On-chain privacy, confidential data, and compliance in Web3
What does “compliant privacy” mean? Can privacy by itself be non-compliant? How can Web3 ensure that users’ rights are protected, and at the same time, proactively limit the amount of bad actors in the ecosystem?
First things first: by definition, privacy is not non-compliant. It’s generally recognized as a fundamental human right in many parts of the world, though the extent of this right and the protections afforded to it can differ greatly. It is a powerful tool that can be put to use by users and enterprises, however it is often taken advantage of by bad actors.
So, how do we fulfill the need for privacy yet keep the bad actors away?
The dilemma of effective regulations
Pro-privacy blockchain projects have long been debated in the crypto and crypto-adjacent industries. Regulators and central authorities (lawmakers, banks, regulators and academics) have been consistently ambivalent about projects which utilize cryptography to provide privacy-enhancing services, such as Zcash and Tornado Cash (the former which has recently been allowed to remain listed on Binance due to its proactive approach to compliance). The focal point of concern from the regulatory standpoint is that such services may allow malicious actors to hide their criminal activities from law enforcement.
For historical reasons, the current regulations to prevent money laundering are not great for consumers, the financial institutions and even the government that is supposed to enforce it.Julian Leitloff, CEO, Fractal ID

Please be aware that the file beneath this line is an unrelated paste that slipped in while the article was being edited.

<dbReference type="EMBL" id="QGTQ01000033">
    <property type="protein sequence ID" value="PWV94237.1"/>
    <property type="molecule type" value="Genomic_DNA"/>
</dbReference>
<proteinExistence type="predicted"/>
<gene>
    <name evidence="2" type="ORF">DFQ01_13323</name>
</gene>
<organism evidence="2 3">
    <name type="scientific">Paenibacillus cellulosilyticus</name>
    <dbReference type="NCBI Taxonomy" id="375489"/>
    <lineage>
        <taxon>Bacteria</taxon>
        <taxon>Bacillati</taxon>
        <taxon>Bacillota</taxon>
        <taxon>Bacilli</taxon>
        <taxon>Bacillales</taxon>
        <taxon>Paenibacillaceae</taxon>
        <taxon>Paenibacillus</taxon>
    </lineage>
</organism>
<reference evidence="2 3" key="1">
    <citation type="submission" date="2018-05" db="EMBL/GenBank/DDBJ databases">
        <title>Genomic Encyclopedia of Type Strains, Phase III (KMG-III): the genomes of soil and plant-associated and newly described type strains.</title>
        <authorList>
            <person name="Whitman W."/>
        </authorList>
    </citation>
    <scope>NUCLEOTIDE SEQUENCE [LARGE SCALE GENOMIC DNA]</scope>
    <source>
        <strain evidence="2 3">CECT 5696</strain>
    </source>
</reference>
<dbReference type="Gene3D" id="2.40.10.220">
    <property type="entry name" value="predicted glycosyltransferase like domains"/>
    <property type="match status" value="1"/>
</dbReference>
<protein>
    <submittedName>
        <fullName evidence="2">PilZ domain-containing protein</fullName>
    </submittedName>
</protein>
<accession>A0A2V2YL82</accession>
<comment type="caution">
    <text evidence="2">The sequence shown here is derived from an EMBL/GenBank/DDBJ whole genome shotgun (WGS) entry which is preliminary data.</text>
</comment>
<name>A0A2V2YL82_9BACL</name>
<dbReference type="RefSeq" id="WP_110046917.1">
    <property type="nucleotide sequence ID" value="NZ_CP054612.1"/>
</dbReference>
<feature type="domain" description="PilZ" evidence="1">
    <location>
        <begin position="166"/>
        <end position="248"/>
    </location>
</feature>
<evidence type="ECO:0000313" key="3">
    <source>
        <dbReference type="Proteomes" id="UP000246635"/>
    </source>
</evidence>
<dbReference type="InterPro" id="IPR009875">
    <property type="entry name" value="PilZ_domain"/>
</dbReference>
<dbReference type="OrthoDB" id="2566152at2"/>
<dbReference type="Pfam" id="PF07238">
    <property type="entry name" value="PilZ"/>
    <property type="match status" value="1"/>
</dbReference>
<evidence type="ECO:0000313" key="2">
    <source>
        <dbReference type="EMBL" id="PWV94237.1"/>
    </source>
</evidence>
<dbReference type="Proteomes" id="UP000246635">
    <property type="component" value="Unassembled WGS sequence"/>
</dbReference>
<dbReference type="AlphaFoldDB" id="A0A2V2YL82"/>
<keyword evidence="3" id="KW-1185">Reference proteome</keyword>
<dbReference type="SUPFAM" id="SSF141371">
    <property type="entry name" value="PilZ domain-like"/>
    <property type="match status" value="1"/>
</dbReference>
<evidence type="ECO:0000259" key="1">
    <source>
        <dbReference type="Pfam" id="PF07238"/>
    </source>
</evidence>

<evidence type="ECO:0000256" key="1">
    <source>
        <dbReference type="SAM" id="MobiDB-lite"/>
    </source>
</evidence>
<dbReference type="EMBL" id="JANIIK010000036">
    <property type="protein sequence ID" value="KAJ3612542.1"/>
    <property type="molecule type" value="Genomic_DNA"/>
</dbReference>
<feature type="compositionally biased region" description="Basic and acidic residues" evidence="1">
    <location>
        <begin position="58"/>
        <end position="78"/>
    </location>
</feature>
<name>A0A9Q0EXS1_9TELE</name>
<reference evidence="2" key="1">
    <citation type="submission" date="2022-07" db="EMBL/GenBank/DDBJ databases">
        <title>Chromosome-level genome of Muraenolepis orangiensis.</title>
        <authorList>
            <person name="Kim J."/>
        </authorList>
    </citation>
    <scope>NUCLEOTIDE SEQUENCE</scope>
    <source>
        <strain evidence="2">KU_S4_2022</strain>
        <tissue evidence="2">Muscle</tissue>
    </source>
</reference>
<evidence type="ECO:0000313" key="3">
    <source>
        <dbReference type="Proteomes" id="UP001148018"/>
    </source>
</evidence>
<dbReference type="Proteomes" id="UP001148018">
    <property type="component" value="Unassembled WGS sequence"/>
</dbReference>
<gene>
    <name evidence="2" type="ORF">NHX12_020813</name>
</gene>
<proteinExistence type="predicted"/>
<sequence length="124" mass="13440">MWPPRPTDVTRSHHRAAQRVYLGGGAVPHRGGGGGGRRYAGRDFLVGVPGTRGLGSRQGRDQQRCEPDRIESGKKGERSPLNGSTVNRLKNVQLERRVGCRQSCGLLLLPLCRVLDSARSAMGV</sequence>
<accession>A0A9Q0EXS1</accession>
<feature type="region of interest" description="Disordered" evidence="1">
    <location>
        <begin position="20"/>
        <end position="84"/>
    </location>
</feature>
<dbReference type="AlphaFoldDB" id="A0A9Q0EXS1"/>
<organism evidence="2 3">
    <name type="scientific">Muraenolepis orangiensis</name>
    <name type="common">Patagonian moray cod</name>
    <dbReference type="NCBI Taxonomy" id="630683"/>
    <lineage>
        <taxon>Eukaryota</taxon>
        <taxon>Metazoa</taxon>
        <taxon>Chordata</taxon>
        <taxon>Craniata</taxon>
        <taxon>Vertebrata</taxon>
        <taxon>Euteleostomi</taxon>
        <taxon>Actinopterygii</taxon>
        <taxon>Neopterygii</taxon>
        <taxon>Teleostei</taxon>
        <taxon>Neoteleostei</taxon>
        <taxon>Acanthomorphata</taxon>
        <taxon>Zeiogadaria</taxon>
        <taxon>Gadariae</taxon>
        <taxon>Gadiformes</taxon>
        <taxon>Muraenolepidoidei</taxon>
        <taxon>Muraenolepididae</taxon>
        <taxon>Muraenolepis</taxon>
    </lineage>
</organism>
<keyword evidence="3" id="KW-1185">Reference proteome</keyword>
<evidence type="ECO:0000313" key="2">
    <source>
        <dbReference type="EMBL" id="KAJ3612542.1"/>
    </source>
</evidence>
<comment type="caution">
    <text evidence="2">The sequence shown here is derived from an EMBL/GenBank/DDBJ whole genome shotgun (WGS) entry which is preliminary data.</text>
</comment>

Importantly, neither regulators nor businesses are against privacy itself. Every industry actor realizes the necessity of individual and institutional data protection. It is true that privacy can be abused by bad actors to conceal illegal activity–as pointed out by the US DoJ, Tornado Cash could be used to launder over $1 billion USD in criminal proceeds. But it is also a human right which must be upheld. Punishing the common people for the actions of a poorly-behaving few is not the way forward, but of course we want to ensure that we can mitigate the occurrence of such activities — with that in mind, how do we solve this dilemma?
Why does compliance matter in crypto?
With Markets in Crypto-Assets Regulation (MiCA) going into effect and exchange-traded funds (ETFs) already trading in the USA, it has become apparent that the industry is maturing from the “wild west” stage.